Alexandria's founded by Alexander

Alexandria's founded by Alexander the Great (by year BC): 334 Alexandria in Troia (Turkey) - 333 Alexandria at Issus/Alexandrette (Iskenderun, Turkey) - 332 Alexandria of Caria/by the Latmos (Alinda, Turkey) - 331 Alexandria Mygdoniae - 331 Alexandria (Egypt) - 330 Alexandria in Areia (Herat, Afghanistan) - 330 Alexandria of the Prophthasia/in Dragiana/Phrada (Farah, Afghanistan) - 330 Alexandria in Arachosia (Kandahar, Afghanistan) - 330 Alexandria in Caucasus (Begram, Afghanistan) - 329 Alexandria of the Paropanisades (Ghazni, Afghanistan) - 329 Alexandria Eschate or Ultima (Khodjend, Tajikistan) - 329 Alexandria on the Oxus (Ai-Khanoum OR Termez, Afghanistan) - 328 Alexandria in Margiana (Merv, Turkmenistan) - 326 Alexandria Nicaea (on the Hydaspes, India) - 326 Alexandria Bucephala (on the Hydaspes, India) - 325 Alexandria Sogdia - 325 Alexandria Oreitide - 325 Alexandria in Opiene / Alexandria on the Indus (confluence of Indus & Acesines, India) - 325 Alexandria Rambacia (Bela, Pakistan) - 325 Alexandria Xylinepolis (Patala, India) - 325 Alexandria in Carminia (Gulashkird, Iran) - 324 Alexandria-on-the-Tigris/Antiochia-in-Susiana/Charax (Spasinou Charax on the Tigris, Iraq) - ?Alexandria of Carmahle? (Kahnu)

Tuesday, June 20, 2017

Intriguing pyramid in Rome

Many years ago, I remember how this “piramide” (in Italian with the accent on the “ra”) was my beacon to find my way to my lodgings on the road to Ostia. Back then, I did not investigate its origins and just dismissed this dirty monument as one of those extravagant imitations we may encounter anywhere.

This being said, I was truly surprised to hear that this pyramid was an iconic landmark dating from the first century BC and that a Japanese businessman made funds available for its restoration in gratitude for his flourishing business in Italy. The world is certainly full of surprises!

This steep Pyramid was built around 18-12 BC over the tomb of Gaius Cestius measuring at its base 29.6 meters over a height of 37 meters. The tomb itself was a barrel-vaulted chamber of 6x4 meters and 4.8 meter high, once richly decorated with frescoes that were still visible in 1660 when the tomb was opened for the first time since antiquity. Although the tomb had been sealed after construction, it has, as so often, been looted in antiquity. Today it is empty and only scant traces of fresco survived.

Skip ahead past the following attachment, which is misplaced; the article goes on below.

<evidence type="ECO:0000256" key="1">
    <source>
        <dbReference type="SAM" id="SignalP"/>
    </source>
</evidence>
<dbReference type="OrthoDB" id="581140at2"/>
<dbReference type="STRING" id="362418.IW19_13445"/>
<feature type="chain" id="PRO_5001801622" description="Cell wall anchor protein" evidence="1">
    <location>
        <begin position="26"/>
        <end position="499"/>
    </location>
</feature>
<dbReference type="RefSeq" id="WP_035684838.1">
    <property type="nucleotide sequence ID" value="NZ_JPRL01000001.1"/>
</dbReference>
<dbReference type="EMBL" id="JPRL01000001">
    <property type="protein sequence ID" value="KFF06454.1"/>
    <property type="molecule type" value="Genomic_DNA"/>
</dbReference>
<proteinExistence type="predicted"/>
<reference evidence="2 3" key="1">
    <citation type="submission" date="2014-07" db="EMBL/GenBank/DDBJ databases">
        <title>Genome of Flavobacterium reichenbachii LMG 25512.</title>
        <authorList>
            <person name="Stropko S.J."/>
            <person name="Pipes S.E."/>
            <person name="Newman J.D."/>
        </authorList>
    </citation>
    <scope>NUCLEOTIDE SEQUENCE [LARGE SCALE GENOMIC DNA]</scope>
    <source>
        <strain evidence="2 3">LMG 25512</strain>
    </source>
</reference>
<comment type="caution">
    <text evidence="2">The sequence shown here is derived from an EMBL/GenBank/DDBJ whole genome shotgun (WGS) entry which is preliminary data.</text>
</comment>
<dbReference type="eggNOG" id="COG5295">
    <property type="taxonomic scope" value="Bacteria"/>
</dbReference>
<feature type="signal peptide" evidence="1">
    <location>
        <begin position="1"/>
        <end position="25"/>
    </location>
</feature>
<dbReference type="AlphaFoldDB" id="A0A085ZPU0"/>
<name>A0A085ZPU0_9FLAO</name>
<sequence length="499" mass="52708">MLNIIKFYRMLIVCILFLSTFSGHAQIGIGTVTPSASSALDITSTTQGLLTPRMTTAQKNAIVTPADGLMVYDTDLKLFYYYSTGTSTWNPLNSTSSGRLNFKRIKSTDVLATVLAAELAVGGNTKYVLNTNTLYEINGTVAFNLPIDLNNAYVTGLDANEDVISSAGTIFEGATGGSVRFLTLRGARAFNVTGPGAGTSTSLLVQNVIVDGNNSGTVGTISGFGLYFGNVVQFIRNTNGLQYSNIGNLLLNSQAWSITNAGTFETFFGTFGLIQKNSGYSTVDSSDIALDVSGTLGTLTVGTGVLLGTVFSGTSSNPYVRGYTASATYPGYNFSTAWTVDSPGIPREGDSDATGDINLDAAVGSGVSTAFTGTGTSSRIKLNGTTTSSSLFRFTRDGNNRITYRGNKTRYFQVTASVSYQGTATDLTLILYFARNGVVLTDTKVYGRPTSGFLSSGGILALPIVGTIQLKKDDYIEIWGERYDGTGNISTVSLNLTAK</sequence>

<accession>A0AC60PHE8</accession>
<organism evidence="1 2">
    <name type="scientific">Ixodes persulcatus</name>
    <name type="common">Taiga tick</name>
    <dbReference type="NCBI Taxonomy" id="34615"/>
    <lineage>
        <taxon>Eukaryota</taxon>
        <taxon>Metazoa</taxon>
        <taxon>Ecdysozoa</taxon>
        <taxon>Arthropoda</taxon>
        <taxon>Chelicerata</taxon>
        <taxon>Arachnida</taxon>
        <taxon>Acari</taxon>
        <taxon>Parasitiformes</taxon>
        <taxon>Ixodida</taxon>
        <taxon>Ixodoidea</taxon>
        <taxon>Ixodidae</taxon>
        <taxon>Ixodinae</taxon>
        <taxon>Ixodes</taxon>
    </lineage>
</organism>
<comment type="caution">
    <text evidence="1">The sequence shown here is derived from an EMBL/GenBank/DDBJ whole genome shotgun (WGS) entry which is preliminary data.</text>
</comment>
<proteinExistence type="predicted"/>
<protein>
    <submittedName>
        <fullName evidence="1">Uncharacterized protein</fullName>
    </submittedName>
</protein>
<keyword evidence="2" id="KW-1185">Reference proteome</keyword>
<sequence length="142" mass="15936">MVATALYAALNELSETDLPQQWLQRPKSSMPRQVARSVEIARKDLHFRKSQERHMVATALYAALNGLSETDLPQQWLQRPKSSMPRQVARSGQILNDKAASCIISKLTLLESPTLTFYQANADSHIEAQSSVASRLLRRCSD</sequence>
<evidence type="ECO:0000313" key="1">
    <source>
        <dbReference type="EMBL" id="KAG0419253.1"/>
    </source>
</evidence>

Once the place was cleaned up, it appears that this once grim and obscure pyramid is covered with Carrara marble, which evidently has suffered much from physical, chemical and biological decay over the centuries. Thanks to the use of innovative materials and techniques, which will benefit future conservation projects as well, the restoration team was able to deal with Romes pollution issues.

As a bonus, we now can even read the inscriptions carved on the east and west flanks of the pyramid reading Gaius Cestius, son of Lucius, of the gens Pobilia, member of the College of Epulones, praetor, tribune of the plebs, septemvir of the Epulones. On the east side only, this inscription is followed by these lines: The work was completed, in accordance with the will, in 330 days, by the decision of the heir [Lucius] Pontus Mela, son of Publius of the Claudia, and Pothus, freedman.

The shape of the pyramid is a close reminder of those found in Nubia, which had been conquered by Rome in 23 BC. Because of this similarity, it is possible that Cestius somehow participated in the Roman campaign in that country where the idea caught on. It seems that there were other examples of pyramids built in Rome at that time, like the Pyramid of Romulus that was taken down by Pope Alexander VI who used the marble for the steps of St Peter’s Basilica. Before the Roma hype, these pointed pyramids were already favored by the Ptolemy’s in Egypt, a country that fell to Octavian in 30 BC with the dead of the famous Queen Cleopatra.

What a shame that such an odd construction has been taken out of its context and now sits in the middle of the city’s heavy traffic. But there is good news too as the Pyramid is now open to the public every second and fourth Saturday of the month.

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